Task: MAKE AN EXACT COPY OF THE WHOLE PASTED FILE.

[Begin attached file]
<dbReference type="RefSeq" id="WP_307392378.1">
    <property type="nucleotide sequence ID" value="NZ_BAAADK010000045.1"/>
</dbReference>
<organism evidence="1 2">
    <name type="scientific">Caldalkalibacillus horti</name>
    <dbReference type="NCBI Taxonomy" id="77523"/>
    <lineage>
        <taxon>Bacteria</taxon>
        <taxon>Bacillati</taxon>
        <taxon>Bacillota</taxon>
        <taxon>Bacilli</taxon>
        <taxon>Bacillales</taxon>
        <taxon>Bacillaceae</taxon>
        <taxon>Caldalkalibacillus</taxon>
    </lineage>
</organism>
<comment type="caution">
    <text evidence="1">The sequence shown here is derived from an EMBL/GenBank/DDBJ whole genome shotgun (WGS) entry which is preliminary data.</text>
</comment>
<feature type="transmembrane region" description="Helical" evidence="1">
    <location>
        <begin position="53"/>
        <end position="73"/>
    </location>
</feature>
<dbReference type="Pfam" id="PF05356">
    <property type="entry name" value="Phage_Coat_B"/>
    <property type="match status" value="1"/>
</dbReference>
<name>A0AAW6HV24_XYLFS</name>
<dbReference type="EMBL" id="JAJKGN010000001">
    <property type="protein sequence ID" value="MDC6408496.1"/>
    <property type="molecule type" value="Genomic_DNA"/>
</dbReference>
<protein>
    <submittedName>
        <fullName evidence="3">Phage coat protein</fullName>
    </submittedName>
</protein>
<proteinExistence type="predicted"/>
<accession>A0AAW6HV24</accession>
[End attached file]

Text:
<dbReference type="RefSeq" id="WP_307392378.1">
    <property type="nucleotide sequence ID" value="NZ_BAAADK010000045.1"/>
</dbReference>
<organism evidence="1 2">
    <name type="scientific">Caldalkalibacillus horti</name>
    <dbReference type="NCBI Taxonomy" id="77523"/>
    <lineage>
        <taxon>Bacteria</taxon>
        <taxon>Bacillati</taxon>
        <taxon>Bacillota</taxon>
        <taxon>Bacilli</taxon>
        <taxon>Bacillales</taxon>
        <taxon>Bacillaceae</taxon>
        <taxon>Caldalkalibacillus</taxon>
    </lineage>
</organism>
<comment type="caution">
    <text evidence="1">The sequence shown here is derived from an EMBL/GenBank/DDBJ whole genome shotgun (WGS) entry which is preliminary data.</text>
</comment>
<feature type="transmembrane region" description="Helical" evidence="1">
    <location>
        <begin position="53"/>
        <end position="73"/>
    </location>
</feature>
<dbReference type="Pfam" id="PF05356">
    <property type="entry name" value="Phage_Coat_B"/>
    <property type="match status" value="1"/>
</dbReference>
<name>A0AAW6HV24_XYLFS</name>
<dbReference type="EMBL" id="JAJKGN010000001">
    <property type="protein sequence ID" value="MDC6408496.1"/>
    <property type="molecule type" value="Genomic_DNA"/>
</dbReference>
<protein>
    <submittedName>
        <fullName evidence="3">Phage coat protein</fullName>
    </submittedName>
</protein>
<proteinExistence type="predicted"/>
<accession>A0AAW6HV24</accession>